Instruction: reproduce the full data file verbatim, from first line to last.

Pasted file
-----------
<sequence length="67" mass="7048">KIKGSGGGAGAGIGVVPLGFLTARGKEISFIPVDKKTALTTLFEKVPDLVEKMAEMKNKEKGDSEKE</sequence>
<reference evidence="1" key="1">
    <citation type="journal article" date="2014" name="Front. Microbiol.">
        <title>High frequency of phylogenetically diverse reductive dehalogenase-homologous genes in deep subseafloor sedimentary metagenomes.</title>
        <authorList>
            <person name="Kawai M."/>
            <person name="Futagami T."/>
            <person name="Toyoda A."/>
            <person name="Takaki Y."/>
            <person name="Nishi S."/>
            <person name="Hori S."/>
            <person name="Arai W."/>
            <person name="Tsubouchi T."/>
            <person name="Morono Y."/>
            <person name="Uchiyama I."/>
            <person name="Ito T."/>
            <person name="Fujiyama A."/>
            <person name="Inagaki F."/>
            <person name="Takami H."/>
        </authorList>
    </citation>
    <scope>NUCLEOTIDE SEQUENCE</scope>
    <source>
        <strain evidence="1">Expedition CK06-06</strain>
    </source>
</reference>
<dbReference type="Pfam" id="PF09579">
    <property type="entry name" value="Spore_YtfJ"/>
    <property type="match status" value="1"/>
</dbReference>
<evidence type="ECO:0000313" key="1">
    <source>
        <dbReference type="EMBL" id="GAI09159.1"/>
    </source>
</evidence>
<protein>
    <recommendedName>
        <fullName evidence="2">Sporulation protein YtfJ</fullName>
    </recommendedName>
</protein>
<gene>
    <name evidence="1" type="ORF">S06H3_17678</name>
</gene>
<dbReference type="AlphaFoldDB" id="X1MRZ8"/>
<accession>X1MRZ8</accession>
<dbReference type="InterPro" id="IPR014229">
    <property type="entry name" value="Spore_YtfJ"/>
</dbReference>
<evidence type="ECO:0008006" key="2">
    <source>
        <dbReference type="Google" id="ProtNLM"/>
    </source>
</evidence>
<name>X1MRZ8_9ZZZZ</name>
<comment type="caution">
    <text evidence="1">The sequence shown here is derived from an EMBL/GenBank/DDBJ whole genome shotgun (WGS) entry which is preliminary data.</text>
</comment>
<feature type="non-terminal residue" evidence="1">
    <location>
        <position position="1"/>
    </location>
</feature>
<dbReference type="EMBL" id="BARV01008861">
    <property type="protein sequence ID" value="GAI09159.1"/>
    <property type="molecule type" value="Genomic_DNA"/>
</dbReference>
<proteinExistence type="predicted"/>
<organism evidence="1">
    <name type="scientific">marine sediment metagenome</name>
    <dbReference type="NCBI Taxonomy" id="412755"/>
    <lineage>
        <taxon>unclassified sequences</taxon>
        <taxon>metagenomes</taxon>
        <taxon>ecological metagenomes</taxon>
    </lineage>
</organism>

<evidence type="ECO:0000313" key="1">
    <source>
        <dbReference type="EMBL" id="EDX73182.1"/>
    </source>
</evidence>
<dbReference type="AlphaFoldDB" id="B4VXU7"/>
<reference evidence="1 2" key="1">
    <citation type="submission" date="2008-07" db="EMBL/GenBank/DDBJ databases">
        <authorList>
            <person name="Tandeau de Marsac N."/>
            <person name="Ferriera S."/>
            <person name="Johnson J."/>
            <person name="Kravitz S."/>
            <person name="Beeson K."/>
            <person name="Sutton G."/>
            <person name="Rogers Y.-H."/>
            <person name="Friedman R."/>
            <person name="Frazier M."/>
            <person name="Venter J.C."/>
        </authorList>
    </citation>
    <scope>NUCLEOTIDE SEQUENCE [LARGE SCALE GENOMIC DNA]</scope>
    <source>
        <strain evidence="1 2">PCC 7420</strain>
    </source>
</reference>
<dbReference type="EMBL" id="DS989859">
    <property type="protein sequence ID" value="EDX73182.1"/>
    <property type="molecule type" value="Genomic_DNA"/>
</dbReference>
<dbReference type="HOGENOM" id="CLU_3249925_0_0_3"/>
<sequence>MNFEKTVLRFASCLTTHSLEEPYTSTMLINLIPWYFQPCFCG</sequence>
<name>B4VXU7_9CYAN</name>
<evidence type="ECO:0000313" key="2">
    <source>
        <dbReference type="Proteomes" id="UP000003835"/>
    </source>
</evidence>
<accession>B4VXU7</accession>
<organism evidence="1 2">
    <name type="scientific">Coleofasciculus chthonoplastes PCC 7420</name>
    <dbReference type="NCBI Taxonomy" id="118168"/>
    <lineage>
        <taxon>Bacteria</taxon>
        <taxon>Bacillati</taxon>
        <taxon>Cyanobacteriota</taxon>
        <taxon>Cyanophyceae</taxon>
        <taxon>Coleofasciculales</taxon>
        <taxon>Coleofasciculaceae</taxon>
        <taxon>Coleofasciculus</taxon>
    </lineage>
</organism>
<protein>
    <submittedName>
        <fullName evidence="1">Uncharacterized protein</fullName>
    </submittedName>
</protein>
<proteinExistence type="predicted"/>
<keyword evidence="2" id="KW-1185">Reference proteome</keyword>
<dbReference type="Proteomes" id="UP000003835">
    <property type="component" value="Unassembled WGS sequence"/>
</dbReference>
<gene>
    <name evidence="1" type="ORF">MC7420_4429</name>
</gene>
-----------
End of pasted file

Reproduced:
<sequence length="67" mass="7048">KIKGSGGGAGAGIGVVPLGFLTARGKEISFIPVDKKTALTTLFEKVPDLVEKMAEMKNKEKGDSEKE</sequence>
<reference evidence="1" key="1">
    <citation type="journal article" date="2014" name="Front. Microbiol.">
        <title>High frequency of phylogenetically diverse reductive dehalogenase-homologous genes in deep subseafloor sedimentary metagenomes.</title>
        <authorList>
            <person name="Kawai M."/>
            <person name="Futagami T."/>
            <person name="Toyoda A."/>
            <person name="Takaki Y."/>
            <person name="Nishi S."/>
            <person name="Hori S."/>
            <person name="Arai W."/>
            <person name="Tsubouchi T."/>
            <person name="Morono Y."/>
            <person name="Uchiyama I."/>
            <person name="Ito T."/>
            <person name="Fujiyama A."/>
            <person name="Inagaki F."/>
            <person name="Takami H."/>
        </authorList>
    </citation>
    <scope>NUCLEOTIDE SEQUENCE</scope>
    <source>
        <strain evidence="1">Expedition CK06-06</strain>
    </source>
</reference>
<dbReference type="Pfam" id="PF09579">
    <property type="entry name" value="Spore_YtfJ"/>
    <property type="match status" value="1"/>
</dbReference>
<evidence type="ECO:0000313" key="1">
    <source>
        <dbReference type="EMBL" id="GAI09159.1"/>
    </source>
</evidence>
<protein>
    <recommendedName>
        <fullName evidence="2">Sporulation protein YtfJ</fullName>
    </recommendedName>
</protein>
<gene>
    <name evidence="1" type="ORF">S06H3_17678</name>
</gene>
<dbReference type="AlphaFoldDB" id="X1MRZ8"/>
<accession>X1MRZ8</accession>
<dbReference type="InterPro" id="IPR014229">
    <property type="entry name" value="Spore_YtfJ"/>
</dbReference>
<evidence type="ECO:0008006" key="2">
    <source>
        <dbReference type="Google" id="ProtNLM"/>
    </source>
</evidence>
<name>X1MRZ8_9ZZZZ</name>
<comment type="caution">
    <text evidence="1">The sequence shown here is derived from an EMBL/GenBank/DDBJ whole genome shotgun (WGS) entry which is preliminary data.</text>
</comment>
<feature type="non-terminal residue" evidence="1">
    <location>
        <position position="1"/>
    </location>
</feature>
<dbReference type="EMBL" id="BARV01008861">
    <property type="protein sequence ID" value="GAI09159.1"/>
    <property type="molecule type" value="Genomic_DNA"/>
</dbReference>
<proteinExistence type="predicted"/>
<organism evidence="1">
    <name type="scientific">marine sediment metagenome</name>
    <dbReference type="NCBI Taxonomy" id="412755"/>
    <lineage>
        <taxon>unclassified sequences</taxon>
        <taxon>metagenomes</taxon>
        <taxon>ecological metagenomes</taxon>
    </lineage>
</organism>

<evidence type="ECO:0000313" key="1">
    <source>
        <dbReference type="EMBL" id="EDX73182.1"/>
    </source>
</evidence>
<dbReference type="AlphaFoldDB" id="B4VXU7"/>
<reference evidence="1 2" key="1">
    <citation type="submission" date="2008-07" db="EMBL/GenBank/DDBJ databases">
        <authorList>
            <person name="Tandeau de Marsac N."/>
            <person name="Ferriera S."/>
            <person name="Johnson J."/>
            <person name="Kravitz S."/>
            <person name="Beeson K."/>
            <person name="Sutton G."/>
            <person name="Rogers Y.-H."/>
            <person name="Friedman R."/>
            <person name="Frazier M."/>
            <person name="Venter J.C."/>
        </authorList>
    </citation>
    <scope>NUCLEOTIDE SEQUENCE [LARGE SCALE GENOMIC DNA]</scope>
    <source>
        <strain evidence="1 2">PCC 7420</strain>
    </source>
</reference>
<dbReference type="EMBL" id="DS989859">
    <property type="protein sequence ID" value="EDX73182.1"/>
    <property type="molecule type" value="Genomic_DNA"/>
</dbReference>
<dbReference type="HOGENOM" id="CLU_3249925_0_0_3"/>
<sequence>MNFEKTVLRFASCLTTHSLEEPYTSTMLINLIPWYFQPCFCG</sequence>
<name>B4VXU7_9CYAN</name>
<evidence type="ECO:0000313" key="2">
    <source>
        <dbReference type="Proteomes" id="UP000003835"/>
    </source>
</evidence>
<accession>B4VXU7</accession>
<organism evidence="1 2">
    <name type="scientific">Coleofasciculus chthonoplastes PCC 7420</name>
    <dbReference type="NCBI Taxonomy" id="118168"/>
    <lineage>
        <taxon>Bacteria</taxon>
        <taxon>Bacillati</taxon>
        <taxon>Cyanobacteriota</taxon>
        <taxon>Cyanophyceae</taxon>
        <taxon>Coleofasciculales</taxon>
        <taxon>Coleofasciculaceae</taxon>
        <taxon>Coleofasciculus</taxon>
    </lineage>
</organism>
<protein>
    <submittedName>
        <fullName evidence="1">Uncharacterized protein</fullName>
    </submittedName>
</protein>
<proteinExistence type="predicted"/>
<keyword evidence="2" id="KW-1185">Reference proteome</keyword>
<dbReference type="Proteomes" id="UP000003835">
    <property type="component" value="Unassembled WGS sequence"/>
</dbReference>
<gene>
    <name evidence="1" type="ORF">MC7420_4429</name>
</gene>